FOLLOWING GRANDFATHER

When her beloved grandfather dies, a grieving little mouse imagines she sees him in their favorite Boston haunts in this gentle story of intergenerational love and loss.

Jenny’s enterprising grandfather arrives in mid-20th-century Boston’s North End as a steamship stowaway and settles in the attic of Salvadore’s Spaghetti House, where he operates his own successful Italian restaurant. By the time Jenny’s born, Grandfather has retired and takes care of her, spooning warm milk over her pudding, teaching her to button her buttons and letting her fall asleep to the ticking of his pocket watch. Later, Grandfather escorts Jenny through the North End to meet his friends and to Revere Beach to search for shells. When she’s older, Grandfather encourages Jenny to be proud of her humble origins and never look at the snobbish “Lodges, Lowells, or Cabots with envy or shame.” Jenny follows Grandfather everywhere, until one day he’s gone, “never to come back,” leaving her desolate and diminished until she discovers his enduring legacy in a seashell. Writing with tenderness and humor, Wells creates an authentic, parallel, mouse-sized world within Boston while introducing readers to human-sized devotion and grief in the fully developed relationship between Jenny and Grandfather. Softly anthropomorphic black-and-white illustrations expressively convey the bond between a mouse and her inspiring grandfather.

Poignant and sweet . (Animal fantasy. 6-9)

Pub Date: Sept. 11, 2012

ISBN: 978-0-7636-5069-8

Page Count: 64

Publisher: Candlewick

Review Posted Online: July 18, 2012

Kirkus Reviews Issue: Aug. 1, 2012

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The message is worthy, but this phoned-in follow-up doesn’t add anything significant.

THE WORLD NEEDS MORE PURPLE SCHOOLS

From the My Purple World series

A color-themed vision of what school should be like.

In what amounts to a rehash of The World Needs More Purple People (2020), Bell and Hart address adult as well as young readers to explain what “curious and kind you” can do to make school, or for that matter the universe, a better place. Again culminating in the vague but familiar “JUST. BE. YOU!” the program remains much the same—including asking questions both “universe-sized” (“Could you make a burrito larger than a garbage truck?”) and “smaller, people-sized” (i.e., personal), working hard to learn and make things, offering praise and encouragement, speaking up and out, laughing together, and listening to others. In the illustrations, light-skinned, blond-haired narrator Penny poses amid a busy, open-mouthed, diverse cast that includes a child wearing a hijab and one who uses a wheelchair. Wiseman opts to show fewer grown-ups here, but the children are the same as in the earlier book, and a scene showing two figures blowing chocolate milk out of their noses essentially recycles a visual joke from the previous outing. (This book was reviewed digitally.)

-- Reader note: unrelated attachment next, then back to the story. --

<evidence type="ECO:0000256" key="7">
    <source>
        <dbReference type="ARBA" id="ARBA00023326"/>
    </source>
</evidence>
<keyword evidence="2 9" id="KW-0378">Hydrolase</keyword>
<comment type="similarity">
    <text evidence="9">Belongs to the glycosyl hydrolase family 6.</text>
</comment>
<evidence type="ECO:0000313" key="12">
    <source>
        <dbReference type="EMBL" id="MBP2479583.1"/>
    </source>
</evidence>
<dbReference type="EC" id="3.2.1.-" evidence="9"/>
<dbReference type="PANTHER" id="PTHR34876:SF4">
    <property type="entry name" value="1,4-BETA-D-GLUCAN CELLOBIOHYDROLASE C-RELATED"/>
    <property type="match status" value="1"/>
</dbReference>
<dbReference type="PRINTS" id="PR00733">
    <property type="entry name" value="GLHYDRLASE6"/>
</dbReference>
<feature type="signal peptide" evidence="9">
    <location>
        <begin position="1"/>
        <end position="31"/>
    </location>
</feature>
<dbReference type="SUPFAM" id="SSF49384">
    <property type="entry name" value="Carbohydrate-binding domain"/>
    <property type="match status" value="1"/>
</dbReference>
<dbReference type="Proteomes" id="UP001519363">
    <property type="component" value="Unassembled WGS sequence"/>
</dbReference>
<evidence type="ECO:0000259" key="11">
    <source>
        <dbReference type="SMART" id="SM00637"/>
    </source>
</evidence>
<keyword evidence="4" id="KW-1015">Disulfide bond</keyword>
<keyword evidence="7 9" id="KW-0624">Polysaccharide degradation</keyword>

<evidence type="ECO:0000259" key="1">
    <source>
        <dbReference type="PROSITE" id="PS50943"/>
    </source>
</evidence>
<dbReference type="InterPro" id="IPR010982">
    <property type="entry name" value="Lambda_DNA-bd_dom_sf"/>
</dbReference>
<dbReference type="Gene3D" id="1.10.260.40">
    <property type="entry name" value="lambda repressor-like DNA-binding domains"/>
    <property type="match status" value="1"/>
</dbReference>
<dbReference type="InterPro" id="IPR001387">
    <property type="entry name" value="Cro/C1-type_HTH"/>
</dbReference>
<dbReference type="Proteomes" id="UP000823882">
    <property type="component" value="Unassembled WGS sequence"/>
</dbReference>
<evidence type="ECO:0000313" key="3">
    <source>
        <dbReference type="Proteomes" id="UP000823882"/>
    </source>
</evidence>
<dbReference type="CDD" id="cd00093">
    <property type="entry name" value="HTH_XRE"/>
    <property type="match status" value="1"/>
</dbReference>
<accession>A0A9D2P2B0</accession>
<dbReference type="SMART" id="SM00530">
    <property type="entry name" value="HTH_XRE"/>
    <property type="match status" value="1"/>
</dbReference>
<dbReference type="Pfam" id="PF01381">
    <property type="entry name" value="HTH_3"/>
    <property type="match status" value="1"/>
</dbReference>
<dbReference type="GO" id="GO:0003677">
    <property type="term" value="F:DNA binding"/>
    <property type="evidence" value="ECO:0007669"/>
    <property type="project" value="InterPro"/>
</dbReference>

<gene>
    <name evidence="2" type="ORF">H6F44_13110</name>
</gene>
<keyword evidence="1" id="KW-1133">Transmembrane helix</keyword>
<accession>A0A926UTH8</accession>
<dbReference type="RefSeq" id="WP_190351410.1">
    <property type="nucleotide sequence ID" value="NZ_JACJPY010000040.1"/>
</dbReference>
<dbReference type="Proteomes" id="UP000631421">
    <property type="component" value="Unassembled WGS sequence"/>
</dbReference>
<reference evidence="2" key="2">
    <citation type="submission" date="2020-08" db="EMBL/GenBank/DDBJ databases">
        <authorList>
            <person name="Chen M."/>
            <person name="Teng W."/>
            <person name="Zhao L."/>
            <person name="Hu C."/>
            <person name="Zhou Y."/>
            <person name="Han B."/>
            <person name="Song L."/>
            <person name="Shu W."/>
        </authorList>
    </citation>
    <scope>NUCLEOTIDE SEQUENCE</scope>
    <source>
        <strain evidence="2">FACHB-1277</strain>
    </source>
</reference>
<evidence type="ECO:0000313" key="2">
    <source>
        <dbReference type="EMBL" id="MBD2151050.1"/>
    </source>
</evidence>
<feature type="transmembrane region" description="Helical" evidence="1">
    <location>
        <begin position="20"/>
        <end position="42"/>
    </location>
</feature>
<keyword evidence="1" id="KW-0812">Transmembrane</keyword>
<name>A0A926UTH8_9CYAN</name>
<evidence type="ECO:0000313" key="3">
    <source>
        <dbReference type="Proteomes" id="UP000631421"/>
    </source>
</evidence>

The message is worthy, but this phoned-in follow-up doesn’t add anything significant. (Picture book. 6-8)

Pub Date: June 21, 2022

ISBN: 978-0-593-43490-1

Page Count: 40

Publisher: Random House

Review Posted Online: April 27, 2022

Kirkus Reviews Issue: May 15, 2022

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The buoyant uplift seems a bit pre-packaged but spot-on nonetheless.

THE WORLD NEEDS MORE PURPLE PEOPLE

A monohued tally of positive character traits.

Purple is a “magic color,” affirm the authors (both actors, though Hart’s name recognition is nowhere near the level of Bell’s), and “purple people” are the sort who ask questions, laugh wholeheartedly, work hard, freely voice feelings and opinions, help those who might “lose” their own voices in the face of unkindness, and, in sum, can “JUST BE (the real) YOU.” Unlike the obsessive protagonist of Victoria Kann’s Pinkalicious franchise, being a purple person has “nothing to do with what you look like”—a point that Wiseman underscores with scenes of exuberantly posed cartoon figures (including versions of the authors) in casual North American attire but sporting a wide range of ages, skin hues, and body types. A crowded playground at the close (no social distancing here) displays all this wholesome behavior in action. Plenty of purple highlights, plus a plethora of broad smiles and wide-open mouths, crank up the visual energy—and if the earnest overall tone doesn’t snag the attention of young audiences, a grossly literal view of the young narrator and a grandparent “snot-out-our-nose laughing” should do the trick. (This book was reviewed digitally with 10.4-by-20.6-inch double-page spreads viewed at 22.2% of actual size.)

The buoyant uplift seems a bit pre-packaged but spot-on nonetheless. (Picture book. 6-8)

Pub Date: June 2, 2020

ISBN: 978-0-593-12196-2

Page Count: 40

Publisher: Random House

Review Posted Online: June 3, 2020

Kirkus Reviews Issue: June 15, 2020

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